Following the Weight Watchers program for a year helped people lose twice as much weight as following doctor's weight loss orders in a randomized trial, researchers reported Thursday in the journal The Lancet.
Primary care physicians in Australia, Germany and the U.K. recruited 772 overweight and obese adults. About half were assigned to 12 months of care from a doctor, according to their country's national treatment standards. The other 377 got a free yearlong membership to Weight Watchers.
Over the course of the year, researchers took measurements of the patients' weight, fat mass, waist circumference and blood pressure. Ultimately, 61% of the Weight Watchers group completed the 12 months; 54% of other doctor-treated groups did. The researchers compared the patients' weight loss using several different methods. On average, weight loss for the Weight Watchers members was 11.16 pounds, versus 4.96 pounds for the patients receiving standard care.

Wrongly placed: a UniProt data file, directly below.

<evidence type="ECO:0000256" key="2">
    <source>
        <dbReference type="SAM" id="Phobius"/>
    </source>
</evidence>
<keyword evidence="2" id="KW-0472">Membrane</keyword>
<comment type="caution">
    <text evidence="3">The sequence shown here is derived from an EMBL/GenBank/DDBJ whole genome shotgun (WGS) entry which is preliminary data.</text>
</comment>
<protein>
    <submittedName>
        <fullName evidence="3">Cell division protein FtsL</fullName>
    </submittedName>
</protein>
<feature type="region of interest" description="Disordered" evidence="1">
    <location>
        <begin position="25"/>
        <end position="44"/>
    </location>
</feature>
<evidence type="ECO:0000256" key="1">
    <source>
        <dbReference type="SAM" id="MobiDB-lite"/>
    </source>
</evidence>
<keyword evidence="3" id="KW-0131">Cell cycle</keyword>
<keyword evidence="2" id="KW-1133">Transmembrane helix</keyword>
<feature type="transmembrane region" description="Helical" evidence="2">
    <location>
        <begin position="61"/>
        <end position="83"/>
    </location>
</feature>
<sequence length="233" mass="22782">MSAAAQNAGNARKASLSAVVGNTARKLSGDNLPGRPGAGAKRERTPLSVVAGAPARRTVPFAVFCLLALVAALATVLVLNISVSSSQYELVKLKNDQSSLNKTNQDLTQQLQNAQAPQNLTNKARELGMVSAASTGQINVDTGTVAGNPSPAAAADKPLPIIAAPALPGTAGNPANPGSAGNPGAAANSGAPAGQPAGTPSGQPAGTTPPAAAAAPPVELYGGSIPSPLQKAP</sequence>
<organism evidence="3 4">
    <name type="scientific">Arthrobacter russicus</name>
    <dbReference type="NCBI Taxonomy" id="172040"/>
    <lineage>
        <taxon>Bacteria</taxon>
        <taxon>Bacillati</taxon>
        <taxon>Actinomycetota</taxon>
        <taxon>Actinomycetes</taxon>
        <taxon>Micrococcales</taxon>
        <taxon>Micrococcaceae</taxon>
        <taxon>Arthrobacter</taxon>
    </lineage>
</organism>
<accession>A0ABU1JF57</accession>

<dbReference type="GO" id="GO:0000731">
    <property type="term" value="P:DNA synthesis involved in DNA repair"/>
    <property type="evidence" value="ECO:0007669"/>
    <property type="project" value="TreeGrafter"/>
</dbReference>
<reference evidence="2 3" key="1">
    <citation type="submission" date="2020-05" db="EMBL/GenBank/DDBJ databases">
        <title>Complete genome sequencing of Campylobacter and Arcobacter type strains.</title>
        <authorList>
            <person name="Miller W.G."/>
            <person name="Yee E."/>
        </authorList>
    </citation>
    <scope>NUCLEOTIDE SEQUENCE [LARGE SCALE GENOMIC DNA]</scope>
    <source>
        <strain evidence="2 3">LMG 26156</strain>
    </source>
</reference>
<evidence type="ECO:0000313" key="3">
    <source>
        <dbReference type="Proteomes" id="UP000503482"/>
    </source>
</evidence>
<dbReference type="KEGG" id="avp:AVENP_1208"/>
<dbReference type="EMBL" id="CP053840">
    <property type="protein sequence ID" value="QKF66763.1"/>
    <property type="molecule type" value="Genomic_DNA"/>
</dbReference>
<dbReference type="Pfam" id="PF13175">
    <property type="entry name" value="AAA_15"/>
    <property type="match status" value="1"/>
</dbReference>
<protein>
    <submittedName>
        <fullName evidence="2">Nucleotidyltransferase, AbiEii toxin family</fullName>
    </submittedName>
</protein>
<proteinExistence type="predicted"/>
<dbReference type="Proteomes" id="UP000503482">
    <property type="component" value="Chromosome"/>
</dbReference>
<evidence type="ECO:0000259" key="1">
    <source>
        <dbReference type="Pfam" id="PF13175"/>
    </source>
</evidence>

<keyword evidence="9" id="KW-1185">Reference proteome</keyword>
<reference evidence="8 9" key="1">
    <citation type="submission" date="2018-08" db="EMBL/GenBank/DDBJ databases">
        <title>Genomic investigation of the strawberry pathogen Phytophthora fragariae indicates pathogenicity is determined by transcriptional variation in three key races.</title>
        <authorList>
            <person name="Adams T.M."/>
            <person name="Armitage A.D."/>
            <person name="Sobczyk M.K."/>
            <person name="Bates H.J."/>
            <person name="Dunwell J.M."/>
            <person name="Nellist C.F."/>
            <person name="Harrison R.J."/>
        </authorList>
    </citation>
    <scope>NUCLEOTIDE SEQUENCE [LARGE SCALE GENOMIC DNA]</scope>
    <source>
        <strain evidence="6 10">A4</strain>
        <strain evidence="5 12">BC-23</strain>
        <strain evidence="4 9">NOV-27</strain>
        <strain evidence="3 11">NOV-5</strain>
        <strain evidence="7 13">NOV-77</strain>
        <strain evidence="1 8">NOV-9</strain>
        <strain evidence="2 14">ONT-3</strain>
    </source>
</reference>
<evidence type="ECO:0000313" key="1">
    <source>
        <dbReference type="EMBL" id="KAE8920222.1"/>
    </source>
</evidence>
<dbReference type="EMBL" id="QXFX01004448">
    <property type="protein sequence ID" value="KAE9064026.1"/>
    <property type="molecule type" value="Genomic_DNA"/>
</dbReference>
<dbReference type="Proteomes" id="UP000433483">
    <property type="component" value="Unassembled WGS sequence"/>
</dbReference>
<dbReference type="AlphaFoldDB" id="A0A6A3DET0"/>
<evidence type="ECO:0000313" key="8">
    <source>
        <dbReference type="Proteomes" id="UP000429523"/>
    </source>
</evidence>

The greater weight loss in the Weight Watchers group led to greater reductions in waist circumference and fat mass, too, the authors wrote, suggesting that the program would also reduce risk for type 2 diabetes and cardiovascular disease.